The Dawn craft was launched on September 27, 2007 and has a twofold primary mission: To travel to the asteroid belt and study two of its massive residents, Vesta and Ceres. Both objects are thought to have formed early on in the solar system's history.
By examining these celestial bodies, scientists hope to uncover details about how the solar system came to be. It is science's way of stepping back to the beginnings of our universe and learning the processes that brought us to where we are. This artist's concept illustration depicts the spacecraft heading toward the dwarf planet Ceres. It is the only man-made object to explore one solar body, orbiting it for a year before traveling on to orbit another.
The Dawn mission is part of NASA's Discovery Program, which began in 1992. In an effort to unlock the secrets of the solar system, the program has been focusing on smaller missions to complement NASA's continued planetary exploration. NASA/JPL-Caltech
Vesta and Ceres are the two largest surviving protoplanets -- bodies that nearly became planets. By studying them with the same equipment (the first time two celestial bodies will have been closely explored by the same instruments), scientists hope to compare how each protoplanet developed, and in turn deduce how the early solar system came to be.
Despite Vesta's being known as a giant asteroid, it's tiny -- as is Ceres -- compared with other small bodies like Mars, Mercury and our moon.NASA/JPL-Caltech/UCLA
Like something out of a sci-fi plot, the spacecraft uses an ion propulsion system, pictured left, for traveling through deep space. Without this technology, the mission would have required 10 times more propellant and a much larger spacecraft in order to reach the asteroid belt.
In terms of equipment on board, Dawn, pictured on the right ahead of launch, carries cameras for taking detailed imagery, helping the study of minerals on the surface, as well as for navigation. To detect the elemental composition of the two celestial bodies, a gamma ray and neutron detector has been installed. Finally, to examine the surface mineralogy, a visible and infrared mapping spectrometer has been fitted. This particular piece of equipment is a modification of a similar version currently flying on the European Space Agency's Rosetta.NASA/JPL
Journeying to the asteroid belt, a region located between Mars and Jupiter and populated with numerous misshapen bodies, Dawn was tasked first with studying the asteroid known as Vesta. Arriving in July 2011, Dawn spent 14 months orbiting the giant asteroid gathering data and imagery. Its findings indicated that Vesta is "the only intact layered planetary building block with an iron core known to be remaining since the early days of the solar system." Due to its composition, it is actually more similar to terrestrial planets and the Earth's moon than other asteroids. Upon completion of this phase in July 2012, the probe began traveling toward Ceres, the first dwarf planet ever found and one of the largest objects in the asteroid belt.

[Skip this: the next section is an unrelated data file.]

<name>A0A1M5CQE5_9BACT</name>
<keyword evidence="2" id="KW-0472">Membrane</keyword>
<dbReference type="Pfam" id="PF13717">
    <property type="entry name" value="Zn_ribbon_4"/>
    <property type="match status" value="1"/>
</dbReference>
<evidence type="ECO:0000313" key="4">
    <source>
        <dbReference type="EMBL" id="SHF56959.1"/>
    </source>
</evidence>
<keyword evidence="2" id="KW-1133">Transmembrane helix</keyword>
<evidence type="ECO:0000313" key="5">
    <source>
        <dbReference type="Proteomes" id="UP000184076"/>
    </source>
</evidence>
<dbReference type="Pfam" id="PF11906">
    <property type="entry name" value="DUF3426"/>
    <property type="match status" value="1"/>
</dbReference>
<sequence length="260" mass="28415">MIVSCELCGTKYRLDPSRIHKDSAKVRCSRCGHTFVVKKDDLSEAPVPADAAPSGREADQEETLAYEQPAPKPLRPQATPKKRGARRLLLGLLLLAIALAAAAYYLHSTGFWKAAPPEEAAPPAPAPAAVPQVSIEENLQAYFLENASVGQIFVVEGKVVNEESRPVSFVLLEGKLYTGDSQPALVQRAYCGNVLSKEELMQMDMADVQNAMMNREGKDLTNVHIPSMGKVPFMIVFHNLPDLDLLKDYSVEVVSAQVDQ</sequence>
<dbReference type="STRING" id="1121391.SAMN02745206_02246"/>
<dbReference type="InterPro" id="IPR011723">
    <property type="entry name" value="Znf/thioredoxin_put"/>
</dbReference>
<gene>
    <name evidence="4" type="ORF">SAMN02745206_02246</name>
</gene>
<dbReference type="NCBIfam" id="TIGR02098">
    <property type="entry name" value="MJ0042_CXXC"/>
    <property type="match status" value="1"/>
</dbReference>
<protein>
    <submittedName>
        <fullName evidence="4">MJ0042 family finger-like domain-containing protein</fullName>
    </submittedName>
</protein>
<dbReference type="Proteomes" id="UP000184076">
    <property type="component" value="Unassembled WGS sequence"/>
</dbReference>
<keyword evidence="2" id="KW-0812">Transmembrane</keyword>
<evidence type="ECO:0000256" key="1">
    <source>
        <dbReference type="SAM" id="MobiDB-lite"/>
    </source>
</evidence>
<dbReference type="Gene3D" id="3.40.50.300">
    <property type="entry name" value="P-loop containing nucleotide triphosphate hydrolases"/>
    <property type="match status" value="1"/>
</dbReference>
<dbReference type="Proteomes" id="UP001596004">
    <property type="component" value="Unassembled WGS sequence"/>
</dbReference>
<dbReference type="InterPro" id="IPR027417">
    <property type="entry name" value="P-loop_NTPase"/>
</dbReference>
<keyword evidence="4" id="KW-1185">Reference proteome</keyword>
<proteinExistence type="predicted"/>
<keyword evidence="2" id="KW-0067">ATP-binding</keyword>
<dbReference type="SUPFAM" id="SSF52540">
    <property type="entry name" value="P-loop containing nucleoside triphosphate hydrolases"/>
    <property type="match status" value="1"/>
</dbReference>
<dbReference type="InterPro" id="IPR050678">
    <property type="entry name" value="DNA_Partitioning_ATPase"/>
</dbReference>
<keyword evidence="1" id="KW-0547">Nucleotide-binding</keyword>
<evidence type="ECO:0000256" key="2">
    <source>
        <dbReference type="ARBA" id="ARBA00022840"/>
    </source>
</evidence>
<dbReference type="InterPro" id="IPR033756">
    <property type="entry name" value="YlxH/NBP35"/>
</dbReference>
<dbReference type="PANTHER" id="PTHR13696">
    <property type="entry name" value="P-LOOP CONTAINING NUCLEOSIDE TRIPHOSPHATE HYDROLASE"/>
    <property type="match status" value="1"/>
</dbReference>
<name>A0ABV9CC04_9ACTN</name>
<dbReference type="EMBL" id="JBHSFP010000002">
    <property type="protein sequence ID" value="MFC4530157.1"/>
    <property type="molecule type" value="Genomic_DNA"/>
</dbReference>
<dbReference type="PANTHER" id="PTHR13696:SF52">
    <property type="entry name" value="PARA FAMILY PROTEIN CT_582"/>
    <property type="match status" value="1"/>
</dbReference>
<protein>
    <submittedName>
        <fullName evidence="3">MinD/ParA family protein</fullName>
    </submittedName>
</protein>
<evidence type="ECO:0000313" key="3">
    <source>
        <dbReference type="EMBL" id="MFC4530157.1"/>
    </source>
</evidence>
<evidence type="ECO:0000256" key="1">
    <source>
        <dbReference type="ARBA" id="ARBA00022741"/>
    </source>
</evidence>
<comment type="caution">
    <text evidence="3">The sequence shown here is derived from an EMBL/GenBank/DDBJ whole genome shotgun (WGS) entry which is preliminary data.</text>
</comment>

This full view of Vesta was taken by NASA's Dawn spacecraft, as part of a rotation characterization sequence, on July 24, 2011, at a distance of 3,200 miles (5,200 kilometers). The resolution of this image is about 500 meters per pixel.NASA/JPL-Caltech/UCLA/MPS/DLR/IDA
This image taken on October 20, 2011 from an altitude of about 420 miles (680 kilometers) shows Vesta's crater "Canuleia." About 6 miles (10 kilometers) in diameter, it is notable for the rays of bright material that seem to emanate from it. To the northeast, scientists also identified a presently unnamed crater of about the same size. NASA/JPL-Caltech/UCLA/MPS/DLR/PSI/Brown
The second phase of the primary mission is to document Ceres, a object first spotted by Sicilian astronomer Giuseppe Piazzi in 1801. On December 1, 2014 as Dawn continued its solitary flight through space, early glimpses of the dwarf planet were attained by the craft's on-board cameras. Because Ceres is so much brighter than the stars surrounding it, the photograph required a long exposure time to make the stars visible in the shot. It was snapped using the probe's framing camera and using a clear spectral filter, from a distance of around 740,000 miles (1.2 million kilometers).NASA/JPL-Caltech/UCLA/MPS/DLR/IDA
By the time Dawn, pictured in this artist concept illustration, reaches Ceres on March 6, the spacecraft will have made an epic journey of 3 billion miles (4.9 billion kilometers). We know Ceres is roughly the size of Texas in diameter and has an almost spherical exterior. And according to NASA, astronomers believe water ice may be buried under the dust-covered surface. Little else is known at present.